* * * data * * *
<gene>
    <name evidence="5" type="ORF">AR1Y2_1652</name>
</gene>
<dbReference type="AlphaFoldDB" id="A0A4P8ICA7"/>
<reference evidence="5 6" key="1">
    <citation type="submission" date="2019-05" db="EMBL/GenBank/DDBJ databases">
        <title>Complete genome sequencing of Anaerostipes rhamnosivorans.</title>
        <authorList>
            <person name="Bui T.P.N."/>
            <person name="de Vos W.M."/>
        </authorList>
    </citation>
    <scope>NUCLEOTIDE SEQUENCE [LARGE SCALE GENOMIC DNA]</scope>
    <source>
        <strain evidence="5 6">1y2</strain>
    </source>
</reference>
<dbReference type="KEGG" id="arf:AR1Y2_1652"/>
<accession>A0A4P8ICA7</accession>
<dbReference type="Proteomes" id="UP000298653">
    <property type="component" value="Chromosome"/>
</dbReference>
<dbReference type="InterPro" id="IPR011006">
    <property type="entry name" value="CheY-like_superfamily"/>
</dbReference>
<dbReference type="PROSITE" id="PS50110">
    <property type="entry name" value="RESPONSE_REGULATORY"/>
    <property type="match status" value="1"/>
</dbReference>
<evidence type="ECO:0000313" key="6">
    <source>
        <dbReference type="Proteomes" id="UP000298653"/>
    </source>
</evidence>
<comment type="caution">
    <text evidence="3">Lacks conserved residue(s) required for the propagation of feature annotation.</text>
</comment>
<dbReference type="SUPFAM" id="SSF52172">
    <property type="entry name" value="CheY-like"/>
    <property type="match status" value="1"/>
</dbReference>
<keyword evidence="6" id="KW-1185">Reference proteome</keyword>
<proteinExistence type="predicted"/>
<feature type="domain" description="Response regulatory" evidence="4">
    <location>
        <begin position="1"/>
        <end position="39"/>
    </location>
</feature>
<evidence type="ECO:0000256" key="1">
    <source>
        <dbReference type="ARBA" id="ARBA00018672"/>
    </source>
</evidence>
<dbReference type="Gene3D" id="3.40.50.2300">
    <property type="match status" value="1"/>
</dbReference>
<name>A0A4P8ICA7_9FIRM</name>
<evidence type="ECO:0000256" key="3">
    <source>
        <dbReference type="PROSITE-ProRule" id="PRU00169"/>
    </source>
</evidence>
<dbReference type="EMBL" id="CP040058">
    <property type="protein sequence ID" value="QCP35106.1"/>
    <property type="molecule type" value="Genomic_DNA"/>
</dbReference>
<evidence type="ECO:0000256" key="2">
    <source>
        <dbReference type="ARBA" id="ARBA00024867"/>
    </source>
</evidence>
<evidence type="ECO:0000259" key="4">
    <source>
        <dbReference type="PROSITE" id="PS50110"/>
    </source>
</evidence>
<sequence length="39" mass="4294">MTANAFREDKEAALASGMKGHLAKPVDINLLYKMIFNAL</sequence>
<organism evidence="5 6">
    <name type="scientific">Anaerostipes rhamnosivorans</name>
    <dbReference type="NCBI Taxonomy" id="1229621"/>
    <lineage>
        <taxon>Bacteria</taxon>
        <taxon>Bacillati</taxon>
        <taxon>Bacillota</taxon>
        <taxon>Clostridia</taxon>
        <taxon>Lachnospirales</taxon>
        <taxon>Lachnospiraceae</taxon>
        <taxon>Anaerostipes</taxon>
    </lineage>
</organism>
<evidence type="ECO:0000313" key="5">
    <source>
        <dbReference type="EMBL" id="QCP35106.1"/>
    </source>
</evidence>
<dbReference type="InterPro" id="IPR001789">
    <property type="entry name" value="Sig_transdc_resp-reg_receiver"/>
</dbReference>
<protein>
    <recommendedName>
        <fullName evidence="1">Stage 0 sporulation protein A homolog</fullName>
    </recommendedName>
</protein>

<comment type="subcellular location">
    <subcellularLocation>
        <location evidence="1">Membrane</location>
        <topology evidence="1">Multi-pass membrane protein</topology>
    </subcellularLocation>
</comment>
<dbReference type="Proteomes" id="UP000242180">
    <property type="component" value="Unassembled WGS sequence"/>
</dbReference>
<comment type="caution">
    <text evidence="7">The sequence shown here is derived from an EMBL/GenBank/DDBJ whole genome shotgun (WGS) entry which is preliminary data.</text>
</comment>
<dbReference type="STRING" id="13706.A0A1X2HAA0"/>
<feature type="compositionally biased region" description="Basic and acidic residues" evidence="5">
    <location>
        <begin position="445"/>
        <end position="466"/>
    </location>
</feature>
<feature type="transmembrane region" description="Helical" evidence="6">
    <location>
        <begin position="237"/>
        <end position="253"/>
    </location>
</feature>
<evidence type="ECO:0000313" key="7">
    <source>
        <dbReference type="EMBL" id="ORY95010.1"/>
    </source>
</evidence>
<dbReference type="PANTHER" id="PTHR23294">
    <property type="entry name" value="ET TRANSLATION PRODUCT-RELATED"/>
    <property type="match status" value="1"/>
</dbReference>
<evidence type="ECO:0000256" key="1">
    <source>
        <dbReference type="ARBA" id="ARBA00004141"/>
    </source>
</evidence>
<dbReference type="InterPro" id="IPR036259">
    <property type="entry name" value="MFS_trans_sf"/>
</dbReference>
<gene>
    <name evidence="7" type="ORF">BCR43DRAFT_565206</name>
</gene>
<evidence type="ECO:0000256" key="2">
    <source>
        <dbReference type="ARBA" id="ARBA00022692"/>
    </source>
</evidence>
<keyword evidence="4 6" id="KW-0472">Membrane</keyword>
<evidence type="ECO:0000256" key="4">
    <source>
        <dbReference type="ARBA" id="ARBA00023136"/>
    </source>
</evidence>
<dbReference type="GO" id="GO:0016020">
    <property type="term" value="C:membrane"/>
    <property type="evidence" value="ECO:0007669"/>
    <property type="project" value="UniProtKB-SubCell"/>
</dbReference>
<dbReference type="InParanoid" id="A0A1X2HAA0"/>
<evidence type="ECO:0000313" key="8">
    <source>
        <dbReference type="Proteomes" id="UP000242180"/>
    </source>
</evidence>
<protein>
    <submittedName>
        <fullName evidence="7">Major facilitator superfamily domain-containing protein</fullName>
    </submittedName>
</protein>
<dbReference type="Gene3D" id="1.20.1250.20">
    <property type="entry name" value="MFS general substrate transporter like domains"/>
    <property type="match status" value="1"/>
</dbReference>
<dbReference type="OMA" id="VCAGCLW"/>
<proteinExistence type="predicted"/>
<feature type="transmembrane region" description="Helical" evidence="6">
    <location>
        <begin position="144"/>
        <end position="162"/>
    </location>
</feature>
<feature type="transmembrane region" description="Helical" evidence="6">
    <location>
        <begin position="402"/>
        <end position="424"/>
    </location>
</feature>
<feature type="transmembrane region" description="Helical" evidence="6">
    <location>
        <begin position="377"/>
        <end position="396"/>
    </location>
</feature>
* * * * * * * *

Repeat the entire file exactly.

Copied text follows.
<gene>
    <name evidence="5" type="ORF">AR1Y2_1652</name>
</gene>
<dbReference type="AlphaFoldDB" id="A0A4P8ICA7"/>
<reference evidence="5 6" key="1">
    <citation type="submission" date="2019-05" db="EMBL/GenBank/DDBJ databases">
        <title>Complete genome sequencing of Anaerostipes rhamnosivorans.</title>
        <authorList>
            <person name="Bui T.P.N."/>
            <person name="de Vos W.M."/>
        </authorList>
    </citation>
    <scope>NUCLEOTIDE SEQUENCE [LARGE SCALE GENOMIC DNA]</scope>
    <source>
        <strain evidence="5 6">1y2</strain>
    </source>
</reference>
<dbReference type="KEGG" id="arf:AR1Y2_1652"/>
<accession>A0A4P8ICA7</accession>
<dbReference type="Proteomes" id="UP000298653">
    <property type="component" value="Chromosome"/>
</dbReference>
<dbReference type="InterPro" id="IPR011006">
    <property type="entry name" value="CheY-like_superfamily"/>
</dbReference>
<dbReference type="PROSITE" id="PS50110">
    <property type="entry name" value="RESPONSE_REGULATORY"/>
    <property type="match status" value="1"/>
</dbReference>
<evidence type="ECO:0000313" key="6">
    <source>
        <dbReference type="Proteomes" id="UP000298653"/>
    </source>
</evidence>
<comment type="caution">
    <text evidence="3">Lacks conserved residue(s) required for the propagation of feature annotation.</text>
</comment>
<dbReference type="SUPFAM" id="SSF52172">
    <property type="entry name" value="CheY-like"/>
    <property type="match status" value="1"/>
</dbReference>
<keyword evidence="6" id="KW-1185">Reference proteome</keyword>
<proteinExistence type="predicted"/>
<feature type="domain" description="Response regulatory" evidence="4">
    <location>
        <begin position="1"/>
        <end position="39"/>
    </location>
</feature>
<evidence type="ECO:0000256" key="1">
    <source>
        <dbReference type="ARBA" id="ARBA00018672"/>
    </source>
</evidence>
<dbReference type="Gene3D" id="3.40.50.2300">
    <property type="match status" value="1"/>
</dbReference>
<name>A0A4P8ICA7_9FIRM</name>
<evidence type="ECO:0000256" key="3">
    <source>
        <dbReference type="PROSITE-ProRule" id="PRU00169"/>
    </source>
</evidence>
<dbReference type="EMBL" id="CP040058">
    <property type="protein sequence ID" value="QCP35106.1"/>
    <property type="molecule type" value="Genomic_DNA"/>
</dbReference>
<evidence type="ECO:0000256" key="2">
    <source>
        <dbReference type="ARBA" id="ARBA00024867"/>
    </source>
</evidence>
<evidence type="ECO:0000259" key="4">
    <source>
        <dbReference type="PROSITE" id="PS50110"/>
    </source>
</evidence>
<sequence length="39" mass="4294">MTANAFREDKEAALASGMKGHLAKPVDINLLYKMIFNAL</sequence>
<organism evidence="5 6">
    <name type="scientific">Anaerostipes rhamnosivorans</name>
    <dbReference type="NCBI Taxonomy" id="1229621"/>
    <lineage>
        <taxon>Bacteria</taxon>
        <taxon>Bacillati</taxon>
        <taxon>Bacillota</taxon>
        <taxon>Clostridia</taxon>
        <taxon>Lachnospirales</taxon>
        <taxon>Lachnospiraceae</taxon>
        <taxon>Anaerostipes</taxon>
    </lineage>
</organism>
<evidence type="ECO:0000313" key="5">
    <source>
        <dbReference type="EMBL" id="QCP35106.1"/>
    </source>
</evidence>
<dbReference type="InterPro" id="IPR001789">
    <property type="entry name" value="Sig_transdc_resp-reg_receiver"/>
</dbReference>
<protein>
    <recommendedName>
        <fullName evidence="1">Stage 0 sporulation protein A homolog</fullName>
    </recommendedName>
</protein>

<comment type="subcellular location">
    <subcellularLocation>
        <location evidence="1">Membrane</location>
        <topology evidence="1">Multi-pass membrane protein</topology>
    </subcellularLocation>
</comment>
<dbReference type="Proteomes" id="UP000242180">
    <property type="component" value="Unassembled WGS sequence"/>
</dbReference>
<comment type="caution">
    <text evidence="7">The sequence shown here is derived from an EMBL/GenBank/DDBJ whole genome shotgun (WGS) entry which is preliminary data.</text>
</comment>
<dbReference type="STRING" id="13706.A0A1X2HAA0"/>
<feature type="compositionally biased region" description="Basic and acidic residues" evidence="5">
    <location>
        <begin position="445"/>
        <end position="466"/>
    </location>
</feature>
<feature type="transmembrane region" description="Helical" evidence="6">
    <location>
        <begin position="237"/>
        <end position="253"/>
    </location>
</feature>
<evidence type="ECO:0000313" key="7">
    <source>
        <dbReference type="EMBL" id="ORY95010.1"/>
    </source>
</evidence>
<dbReference type="PANTHER" id="PTHR23294">
    <property type="entry name" value="ET TRANSLATION PRODUCT-RELATED"/>
    <property type="match status" value="1"/>
</dbReference>
<evidence type="ECO:0000256" key="1">
    <source>
        <dbReference type="ARBA" id="ARBA00004141"/>
    </source>
</evidence>
<dbReference type="InterPro" id="IPR036259">
    <property type="entry name" value="MFS_trans_sf"/>
</dbReference>
<gene>
    <name evidence="7" type="ORF">BCR43DRAFT_565206</name>
</gene>
<evidence type="ECO:0000256" key="2">
    <source>
        <dbReference type="ARBA" id="ARBA00022692"/>
    </source>
</evidence>
<keyword evidence="4 6" id="KW-0472">Membrane</keyword>
<evidence type="ECO:0000256" key="4">
    <source>
        <dbReference type="ARBA" id="ARBA00023136"/>
    </source>
</evidence>
<dbReference type="GO" id="GO:0016020">
    <property type="term" value="C:membrane"/>
    <property type="evidence" value="ECO:0007669"/>
    <property type="project" value="UniProtKB-SubCell"/>
</dbReference>
<dbReference type="InParanoid" id="A0A1X2HAA0"/>
<evidence type="ECO:0000313" key="8">
    <source>
        <dbReference type="Proteomes" id="UP000242180"/>
    </source>
</evidence>
<protein>
    <submittedName>
        <fullName evidence="7">Major facilitator superfamily domain-containing protein</fullName>
    </submittedName>
</protein>
<dbReference type="Gene3D" id="1.20.1250.20">
    <property type="entry name" value="MFS general substrate transporter like domains"/>
    <property type="match status" value="1"/>
</dbReference>
<dbReference type="OMA" id="VCAGCLW"/>
<proteinExistence type="predicted"/>
<feature type="transmembrane region" description="Helical" evidence="6">
    <location>
        <begin position="144"/>
        <end position="162"/>
    </location>
</feature>
<feature type="transmembrane region" description="Helical" evidence="6">
    <location>
        <begin position="402"/>
        <end position="424"/>
    </location>
</feature>
<feature type="transmembrane region" description="Helical" evidence="6">
    <location>
        <begin position="377"/>
        <end position="396"/>
    </location>
</feature>